NEWS
By Dave Edelman | December 14, 1992
LEVIATHAN. By Paul Auster. Viking. 275 pages. $21.PAUL Auster is preoccupied with detectives in his popular "New York Trilogy," but it would be wrong to call him a mystery novelist. The hero in Mr. Auster's new book, "Leviathan," is modeled after someone who couldn't be more removed from the gumshoe profession: Henry David Thoreau.Like the famous 19th century rural philosopher, "Leviathan's" protagonist Benjamin Sachs is an alienated intellectual who, we learn, once went to jail for protesting the Vietnam War. Sachs' story is conveyed through his friend Peter Aaron (note the initials)
ENTERTAINMENT
By Jeff Danziger and Jeff Danziger,Special to the Sun | June 13, 1999
"Timbuktu," by Paul Auster. Henry Holt & Co. 180 pages. $23.Paul Auster, who first entertained us in the New York trilogy, a trio of odd novellas that were certainly inventive in style and point of view, has, over the last 20 years, written a string of inventive books. He has, as they used to say of John Hersey, never written the same book twice. This is laudatory as long as you provide a story to sustain the changes in style and pacing that result from inventiveness. With Auster, sometimes he does, and sometimes he doesn't.
NEWS
By Joseph Coates and Joseph Coates,Chicago Tribune | February 21, 1993
THE ART OF HUNGER: ESSAYS,PREFACES, INTERVIEWS.Paul Auster.Sun & Moon Press.! 312 pages. $24.95As a title, "The Art of Hunger" applies to much more than the leadoff essay on the odd first novel called "Hunger," published in 1890 by Knut Hamsun -- a work so idiosyncratic that in its pages, says American novelist Paul Auster, Mr. Hamsun "walks straight into the twentieth century" and into an artistic challenge most serious writers face a century later.This...
FEATURES
By Carl Schoettler and Carl Schoettler,Evening Sun Staff | February 13, 1991
"The Music of Chance," by Paul Auster, 217 pages, Viking Penguin Inc., New York, N.Y., $18.95.IN PAUL Auster's novel "The Music of Chance," his protagonist Jim Nashe has achieved one of the great American dreams: total, aimless, irresponsible mobility. Then, on one turn of a card, he is cast into absolute, stony, immobile subjugation.In a novel driven by coincidence -- and an omnipotent, manipulative narrator -- Jim Nashe does indeed dance to the music of chance. He's fallen into the hands of blind fate, and a crafty and ambitious author, and at the end meets his death with his eyes closed.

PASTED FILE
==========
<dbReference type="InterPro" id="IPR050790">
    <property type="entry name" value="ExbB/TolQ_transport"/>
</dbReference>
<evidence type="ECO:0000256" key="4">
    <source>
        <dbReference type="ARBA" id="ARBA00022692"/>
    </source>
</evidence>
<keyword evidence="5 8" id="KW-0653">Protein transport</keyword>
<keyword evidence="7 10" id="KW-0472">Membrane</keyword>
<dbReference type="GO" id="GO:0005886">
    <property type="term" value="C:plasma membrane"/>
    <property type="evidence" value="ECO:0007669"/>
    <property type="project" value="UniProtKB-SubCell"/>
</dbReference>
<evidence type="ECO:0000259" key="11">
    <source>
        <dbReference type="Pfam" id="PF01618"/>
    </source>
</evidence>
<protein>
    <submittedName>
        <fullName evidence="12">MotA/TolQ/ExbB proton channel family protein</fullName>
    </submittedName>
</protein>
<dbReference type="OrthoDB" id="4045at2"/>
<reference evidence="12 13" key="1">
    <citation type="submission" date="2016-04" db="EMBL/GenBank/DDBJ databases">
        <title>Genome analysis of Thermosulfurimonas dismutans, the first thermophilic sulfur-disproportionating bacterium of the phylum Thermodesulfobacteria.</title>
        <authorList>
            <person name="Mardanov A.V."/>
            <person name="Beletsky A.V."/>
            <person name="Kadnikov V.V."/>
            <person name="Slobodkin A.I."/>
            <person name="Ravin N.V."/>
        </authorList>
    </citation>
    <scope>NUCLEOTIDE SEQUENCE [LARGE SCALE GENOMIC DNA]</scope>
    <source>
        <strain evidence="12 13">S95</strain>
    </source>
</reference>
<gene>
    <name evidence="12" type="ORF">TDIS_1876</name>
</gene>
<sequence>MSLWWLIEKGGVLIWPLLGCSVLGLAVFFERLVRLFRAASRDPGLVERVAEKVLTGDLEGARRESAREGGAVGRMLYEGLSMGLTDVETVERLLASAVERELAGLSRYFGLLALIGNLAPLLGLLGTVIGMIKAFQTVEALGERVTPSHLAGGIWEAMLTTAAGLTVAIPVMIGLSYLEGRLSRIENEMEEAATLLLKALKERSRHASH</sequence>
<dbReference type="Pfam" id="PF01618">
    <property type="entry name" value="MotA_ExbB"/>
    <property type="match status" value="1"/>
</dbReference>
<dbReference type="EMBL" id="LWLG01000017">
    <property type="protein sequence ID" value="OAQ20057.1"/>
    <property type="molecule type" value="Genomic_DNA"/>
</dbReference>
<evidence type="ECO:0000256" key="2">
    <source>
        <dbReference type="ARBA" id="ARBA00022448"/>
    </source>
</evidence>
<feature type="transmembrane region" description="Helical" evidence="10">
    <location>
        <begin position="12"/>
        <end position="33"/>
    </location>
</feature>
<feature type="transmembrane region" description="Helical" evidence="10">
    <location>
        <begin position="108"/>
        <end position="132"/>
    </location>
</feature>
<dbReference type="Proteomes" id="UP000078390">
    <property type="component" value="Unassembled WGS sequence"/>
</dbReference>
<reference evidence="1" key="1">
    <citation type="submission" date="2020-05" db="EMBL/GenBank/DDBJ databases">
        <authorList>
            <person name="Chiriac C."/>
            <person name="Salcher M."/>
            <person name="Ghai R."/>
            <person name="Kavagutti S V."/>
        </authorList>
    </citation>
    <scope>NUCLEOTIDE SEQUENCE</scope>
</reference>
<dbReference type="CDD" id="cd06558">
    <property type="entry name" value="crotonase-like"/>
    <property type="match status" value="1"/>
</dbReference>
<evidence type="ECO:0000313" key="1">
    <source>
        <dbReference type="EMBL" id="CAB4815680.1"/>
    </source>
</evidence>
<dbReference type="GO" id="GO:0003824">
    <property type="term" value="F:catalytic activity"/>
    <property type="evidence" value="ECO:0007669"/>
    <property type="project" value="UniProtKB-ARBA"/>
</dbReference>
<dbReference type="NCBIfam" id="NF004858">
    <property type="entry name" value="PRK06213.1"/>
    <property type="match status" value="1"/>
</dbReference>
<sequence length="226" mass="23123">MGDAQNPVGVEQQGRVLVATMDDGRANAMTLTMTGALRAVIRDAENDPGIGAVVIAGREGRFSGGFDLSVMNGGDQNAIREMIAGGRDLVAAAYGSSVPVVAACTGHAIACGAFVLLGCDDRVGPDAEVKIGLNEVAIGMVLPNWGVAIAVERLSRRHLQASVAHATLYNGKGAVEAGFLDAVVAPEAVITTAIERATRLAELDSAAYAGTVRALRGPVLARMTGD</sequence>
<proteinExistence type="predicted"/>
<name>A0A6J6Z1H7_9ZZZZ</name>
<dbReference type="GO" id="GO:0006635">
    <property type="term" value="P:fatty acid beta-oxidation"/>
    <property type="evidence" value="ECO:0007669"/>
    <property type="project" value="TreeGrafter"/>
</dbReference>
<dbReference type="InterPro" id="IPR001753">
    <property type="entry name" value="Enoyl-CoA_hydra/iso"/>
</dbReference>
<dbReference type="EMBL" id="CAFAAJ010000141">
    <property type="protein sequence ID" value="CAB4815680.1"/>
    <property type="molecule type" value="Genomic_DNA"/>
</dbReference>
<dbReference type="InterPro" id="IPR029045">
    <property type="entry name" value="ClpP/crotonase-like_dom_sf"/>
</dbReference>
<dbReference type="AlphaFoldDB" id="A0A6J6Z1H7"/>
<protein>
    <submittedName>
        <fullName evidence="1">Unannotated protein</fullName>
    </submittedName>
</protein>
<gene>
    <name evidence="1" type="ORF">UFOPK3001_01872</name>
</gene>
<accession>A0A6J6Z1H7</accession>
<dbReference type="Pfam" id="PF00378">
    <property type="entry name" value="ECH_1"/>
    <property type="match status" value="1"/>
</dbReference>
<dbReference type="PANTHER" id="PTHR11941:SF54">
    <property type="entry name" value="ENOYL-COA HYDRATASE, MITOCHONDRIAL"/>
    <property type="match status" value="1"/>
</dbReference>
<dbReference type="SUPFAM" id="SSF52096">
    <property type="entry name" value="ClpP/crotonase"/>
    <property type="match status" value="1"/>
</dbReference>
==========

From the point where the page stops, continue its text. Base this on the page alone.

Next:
FEATURES
By Laura Lippman and Laura Lippman,SUN STAFF | June 12, 1999
BROOKLYN, N.Y. -- The accidental novelist, as a critic once dubbed Paul Auster, sits in his garden on a spring day, insisting he is baffled.He is baffled at the suggestion that identity is a common theme in his novels, even though his characters are always changing names and lives. He is baffled by people who write because they dream of money and glory, although he has ended up earning both. He is baffled that some readers and critics think his latest book, "Timbuktu," is written from a dog's point-of-view, when it's clearly a picaresque novel about love.
FEATURES
By Stephen Hunter and Stephen Hunter,SUN FILM CRITIC | October 27, 1995
Here would be the proper way to see "Blue in the Face." You're at the Rotunda. You came to buy new shoes, a book, a Radio Shack computer, flowers, yogurt, something. You call home, and your wife or partner or someone tells you that a certain appointment or plan you had has been canceled. You now have an hour and a half to kill. You look up and note that the movie is playing at the shopping center's little art house, although it started a half-hour ago. What the heck, you think.Here's how not to see "Blue in the Face."